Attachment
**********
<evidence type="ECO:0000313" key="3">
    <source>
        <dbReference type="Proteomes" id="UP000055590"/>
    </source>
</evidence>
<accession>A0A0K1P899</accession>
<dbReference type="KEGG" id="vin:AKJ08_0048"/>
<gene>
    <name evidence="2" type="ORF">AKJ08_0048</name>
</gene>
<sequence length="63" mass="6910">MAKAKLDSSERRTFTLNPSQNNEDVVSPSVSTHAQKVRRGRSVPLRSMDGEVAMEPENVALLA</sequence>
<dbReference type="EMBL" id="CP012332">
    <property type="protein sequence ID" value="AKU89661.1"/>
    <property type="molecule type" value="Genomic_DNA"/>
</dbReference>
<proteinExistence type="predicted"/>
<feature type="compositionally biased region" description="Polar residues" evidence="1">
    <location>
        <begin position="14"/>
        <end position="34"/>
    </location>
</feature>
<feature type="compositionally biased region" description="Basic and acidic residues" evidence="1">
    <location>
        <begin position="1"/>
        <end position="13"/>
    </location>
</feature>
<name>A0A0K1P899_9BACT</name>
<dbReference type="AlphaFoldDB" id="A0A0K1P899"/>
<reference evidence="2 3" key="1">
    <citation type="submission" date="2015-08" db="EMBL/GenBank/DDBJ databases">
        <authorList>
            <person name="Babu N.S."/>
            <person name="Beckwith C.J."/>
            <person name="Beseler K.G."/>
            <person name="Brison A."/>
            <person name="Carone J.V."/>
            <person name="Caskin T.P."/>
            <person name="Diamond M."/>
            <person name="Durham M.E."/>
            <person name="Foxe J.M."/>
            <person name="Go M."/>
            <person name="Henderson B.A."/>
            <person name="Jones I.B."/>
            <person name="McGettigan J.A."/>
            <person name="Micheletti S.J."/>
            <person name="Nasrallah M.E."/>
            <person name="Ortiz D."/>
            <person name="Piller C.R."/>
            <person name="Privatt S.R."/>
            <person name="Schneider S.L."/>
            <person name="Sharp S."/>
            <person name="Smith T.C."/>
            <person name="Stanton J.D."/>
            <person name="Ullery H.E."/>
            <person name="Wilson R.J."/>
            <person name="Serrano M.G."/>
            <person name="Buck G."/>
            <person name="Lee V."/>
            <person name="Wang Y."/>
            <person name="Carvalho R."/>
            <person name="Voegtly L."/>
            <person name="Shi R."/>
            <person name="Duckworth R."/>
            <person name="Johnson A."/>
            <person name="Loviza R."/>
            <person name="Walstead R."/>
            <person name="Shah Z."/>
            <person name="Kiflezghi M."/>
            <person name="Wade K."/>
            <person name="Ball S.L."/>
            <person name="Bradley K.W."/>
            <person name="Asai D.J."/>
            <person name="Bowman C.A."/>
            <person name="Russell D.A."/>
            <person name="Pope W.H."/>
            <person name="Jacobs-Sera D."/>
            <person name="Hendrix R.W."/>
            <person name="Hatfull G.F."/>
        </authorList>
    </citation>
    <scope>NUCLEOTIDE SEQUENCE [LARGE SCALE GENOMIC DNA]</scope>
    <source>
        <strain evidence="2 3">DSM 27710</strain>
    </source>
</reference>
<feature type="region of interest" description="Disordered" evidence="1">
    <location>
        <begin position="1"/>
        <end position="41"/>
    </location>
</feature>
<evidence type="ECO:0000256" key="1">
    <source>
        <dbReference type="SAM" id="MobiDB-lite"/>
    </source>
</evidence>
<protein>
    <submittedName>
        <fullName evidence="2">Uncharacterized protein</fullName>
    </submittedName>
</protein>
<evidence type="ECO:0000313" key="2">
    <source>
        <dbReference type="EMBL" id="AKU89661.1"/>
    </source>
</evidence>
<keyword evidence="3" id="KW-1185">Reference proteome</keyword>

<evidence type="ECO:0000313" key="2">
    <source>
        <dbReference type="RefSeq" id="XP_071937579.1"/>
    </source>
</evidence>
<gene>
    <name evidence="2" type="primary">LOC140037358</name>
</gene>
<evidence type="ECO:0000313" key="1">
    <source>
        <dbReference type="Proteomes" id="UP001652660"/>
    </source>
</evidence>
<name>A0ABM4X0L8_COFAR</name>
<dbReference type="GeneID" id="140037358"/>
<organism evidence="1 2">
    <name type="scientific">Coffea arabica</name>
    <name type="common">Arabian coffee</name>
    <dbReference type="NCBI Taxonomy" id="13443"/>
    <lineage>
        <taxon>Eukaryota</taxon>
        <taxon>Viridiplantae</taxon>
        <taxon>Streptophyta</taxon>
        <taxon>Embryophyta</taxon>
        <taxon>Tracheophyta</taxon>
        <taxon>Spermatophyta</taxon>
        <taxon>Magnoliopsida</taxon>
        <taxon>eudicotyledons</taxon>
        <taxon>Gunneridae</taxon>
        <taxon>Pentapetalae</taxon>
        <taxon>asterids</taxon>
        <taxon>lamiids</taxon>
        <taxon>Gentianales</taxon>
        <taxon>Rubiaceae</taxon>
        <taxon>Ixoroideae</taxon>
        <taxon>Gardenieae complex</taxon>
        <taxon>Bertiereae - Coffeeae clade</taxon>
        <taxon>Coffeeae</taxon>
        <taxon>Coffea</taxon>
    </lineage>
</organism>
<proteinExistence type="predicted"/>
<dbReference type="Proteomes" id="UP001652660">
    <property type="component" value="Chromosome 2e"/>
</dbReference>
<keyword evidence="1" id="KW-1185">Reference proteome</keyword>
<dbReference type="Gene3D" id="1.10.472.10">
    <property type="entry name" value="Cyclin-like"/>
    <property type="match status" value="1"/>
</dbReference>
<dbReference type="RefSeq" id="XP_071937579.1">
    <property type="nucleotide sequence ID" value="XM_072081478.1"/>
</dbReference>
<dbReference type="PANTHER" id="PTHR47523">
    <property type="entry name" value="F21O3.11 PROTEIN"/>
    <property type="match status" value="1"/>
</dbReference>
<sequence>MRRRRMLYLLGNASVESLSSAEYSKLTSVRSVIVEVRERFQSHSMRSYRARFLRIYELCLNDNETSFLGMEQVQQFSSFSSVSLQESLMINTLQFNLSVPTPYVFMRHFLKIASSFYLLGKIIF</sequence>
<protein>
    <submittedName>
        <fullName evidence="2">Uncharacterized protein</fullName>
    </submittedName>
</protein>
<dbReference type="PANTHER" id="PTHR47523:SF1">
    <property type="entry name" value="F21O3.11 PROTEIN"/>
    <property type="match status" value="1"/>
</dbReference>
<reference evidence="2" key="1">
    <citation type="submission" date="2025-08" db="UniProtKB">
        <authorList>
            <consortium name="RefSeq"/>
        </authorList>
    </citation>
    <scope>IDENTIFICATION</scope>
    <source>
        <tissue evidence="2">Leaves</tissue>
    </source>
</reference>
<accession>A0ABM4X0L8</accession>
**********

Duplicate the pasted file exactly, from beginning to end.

<evidence type="ECO:0000313" key="3">
    <source>
        <dbReference type="Proteomes" id="UP000055590"/>
    </source>
</evidence>
<accession>A0A0K1P899</accession>
<dbReference type="KEGG" id="vin:AKJ08_0048"/>
<gene>
    <name evidence="2" type="ORF">AKJ08_0048</name>
</gene>
<sequence length="63" mass="6910">MAKAKLDSSERRTFTLNPSQNNEDVVSPSVSTHAQKVRRGRSVPLRSMDGEVAMEPENVALLA</sequence>
<dbReference type="EMBL" id="CP012332">
    <property type="protein sequence ID" value="AKU89661.1"/>
    <property type="molecule type" value="Genomic_DNA"/>
</dbReference>
<proteinExistence type="predicted"/>
<feature type="compositionally biased region" description="Polar residues" evidence="1">
    <location>
        <begin position="14"/>
        <end position="34"/>
    </location>
</feature>
<feature type="compositionally biased region" description="Basic and acidic residues" evidence="1">
    <location>
        <begin position="1"/>
        <end position="13"/>
    </location>
</feature>
<name>A0A0K1P899_9BACT</name>
<dbReference type="AlphaFoldDB" id="A0A0K1P899"/>
<reference evidence="2 3" key="1">
    <citation type="submission" date="2015-08" db="EMBL/GenBank/DDBJ databases">
        <authorList>
            <person name="Babu N.S."/>
            <person name="Beckwith C.J."/>
            <person name="Beseler K.G."/>
            <person name="Brison A."/>
            <person name="Carone J.V."/>
            <person name="Caskin T.P."/>
            <person name="Diamond M."/>
            <person name="Durham M.E."/>
            <person name="Foxe J.M."/>
            <person name="Go M."/>
            <person name="Henderson B.A."/>
            <person name="Jones I.B."/>
            <person name="McGettigan J.A."/>
            <person name="Micheletti S.J."/>
            <person name="Nasrallah M.E."/>
            <person name="Ortiz D."/>
            <person name="Piller C.R."/>
            <person name="Privatt S.R."/>
            <person name="Schneider S.L."/>
            <person name="Sharp S."/>
            <person name="Smith T.C."/>
            <person name="Stanton J.D."/>
            <person name="Ullery H.E."/>
            <person name="Wilson R.J."/>
            <person name="Serrano M.G."/>
            <person name="Buck G."/>
            <person name="Lee V."/>
            <person name="Wang Y."/>
            <person name="Carvalho R."/>
            <person name="Voegtly L."/>
            <person name="Shi R."/>
            <person name="Duckworth R."/>
            <person name="Johnson A."/>
            <person name="Loviza R."/>
            <person name="Walstead R."/>
            <person name="Shah Z."/>
            <person name="Kiflezghi M."/>
            <person name="Wade K."/>
            <person name="Ball S.L."/>
            <person name="Bradley K.W."/>
            <person name="Asai D.J."/>
            <person name="Bowman C.A."/>
            <person name="Russell D.A."/>
            <person name="Pope W.H."/>
            <person name="Jacobs-Sera D."/>
            <person name="Hendrix R.W."/>
            <person name="Hatfull G.F."/>
        </authorList>
    </citation>
    <scope>NUCLEOTIDE SEQUENCE [LARGE SCALE GENOMIC DNA]</scope>
    <source>
        <strain evidence="2 3">DSM 27710</strain>
    </source>
</reference>
<feature type="region of interest" description="Disordered" evidence="1">
    <location>
        <begin position="1"/>
        <end position="41"/>
    </location>
</feature>
<evidence type="ECO:0000256" key="1">
    <source>
        <dbReference type="SAM" id="MobiDB-lite"/>
    </source>
</evidence>
<protein>
    <submittedName>
        <fullName evidence="2">Uncharacterized protein</fullName>
    </submittedName>
</protein>
<evidence type="ECO:0000313" key="2">
    <source>
        <dbReference type="EMBL" id="AKU89661.1"/>
    </source>
</evidence>
<keyword evidence="3" id="KW-1185">Reference proteome</keyword>

<evidence type="ECO:0000313" key="2">
    <source>
        <dbReference type="RefSeq" id="XP_071937579.1"/>
    </source>
</evidence>
<gene>
    <name evidence="2" type="primary">LOC140037358</name>
</gene>
<evidence type="ECO:0000313" key="1">
    <source>
        <dbReference type="Proteomes" id="UP001652660"/>
    </source>
</evidence>
<name>A0ABM4X0L8_COFAR</name>
<dbReference type="GeneID" id="140037358"/>
<organism evidence="1 2">
    <name type="scientific">Coffea arabica</name>
    <name type="common">Arabian coffee</name>
    <dbReference type="NCBI Taxonomy" id="13443"/>
    <lineage>
        <taxon>Eukaryota</taxon>
        <taxon>Viridiplantae</taxon>
        <taxon>Streptophyta</taxon>
        <taxon>Embryophyta</taxon>
        <taxon>Tracheophyta</taxon>
        <taxon>Spermatophyta</taxon>
        <taxon>Magnoliopsida</taxon>
        <taxon>eudicotyledons</taxon>
        <taxon>Gunneridae</taxon>
        <taxon>Pentapetalae</taxon>
        <taxon>asterids</taxon>
        <taxon>lamiids</taxon>
        <taxon>Gentianales</taxon>
        <taxon>Rubiaceae</taxon>
        <taxon>Ixoroideae</taxon>
        <taxon>Gardenieae complex</taxon>
        <taxon>Bertiereae - Coffeeae clade</taxon>
        <taxon>Coffeeae</taxon>
        <taxon>Coffea</taxon>
    </lineage>
</organism>
<proteinExistence type="predicted"/>
<dbReference type="Proteomes" id="UP001652660">
    <property type="component" value="Chromosome 2e"/>
</dbReference>
<keyword evidence="1" id="KW-1185">Reference proteome</keyword>
<dbReference type="Gene3D" id="1.10.472.10">
    <property type="entry name" value="Cyclin-like"/>
    <property type="match status" value="1"/>
</dbReference>
<dbReference type="RefSeq" id="XP_071937579.1">
    <property type="nucleotide sequence ID" value="XM_072081478.1"/>
</dbReference>
<dbReference type="PANTHER" id="PTHR47523">
    <property type="entry name" value="F21O3.11 PROTEIN"/>
    <property type="match status" value="1"/>
</dbReference>
<sequence>MRRRRMLYLLGNASVESLSSAEYSKLTSVRSVIVEVRERFQSHSMRSYRARFLRIYELCLNDNETSFLGMEQVQQFSSFSSVSLQESLMINTLQFNLSVPTPYVFMRHFLKIASSFYLLGKIIF</sequence>
<protein>
    <submittedName>
        <fullName evidence="2">Uncharacterized protein</fullName>
    </submittedName>
</protein>
<dbReference type="PANTHER" id="PTHR47523:SF1">
    <property type="entry name" value="F21O3.11 PROTEIN"/>
    <property type="match status" value="1"/>
</dbReference>
<reference evidence="2" key="1">
    <citation type="submission" date="2025-08" db="UniProtKB">
        <authorList>
            <consortium name="RefSeq"/>
        </authorList>
    </citation>
    <scope>IDENTIFICATION</scope>
    <source>
        <tissue evidence="2">Leaves</tissue>
    </source>
</reference>
<accession>A0ABM4X0L8</accession>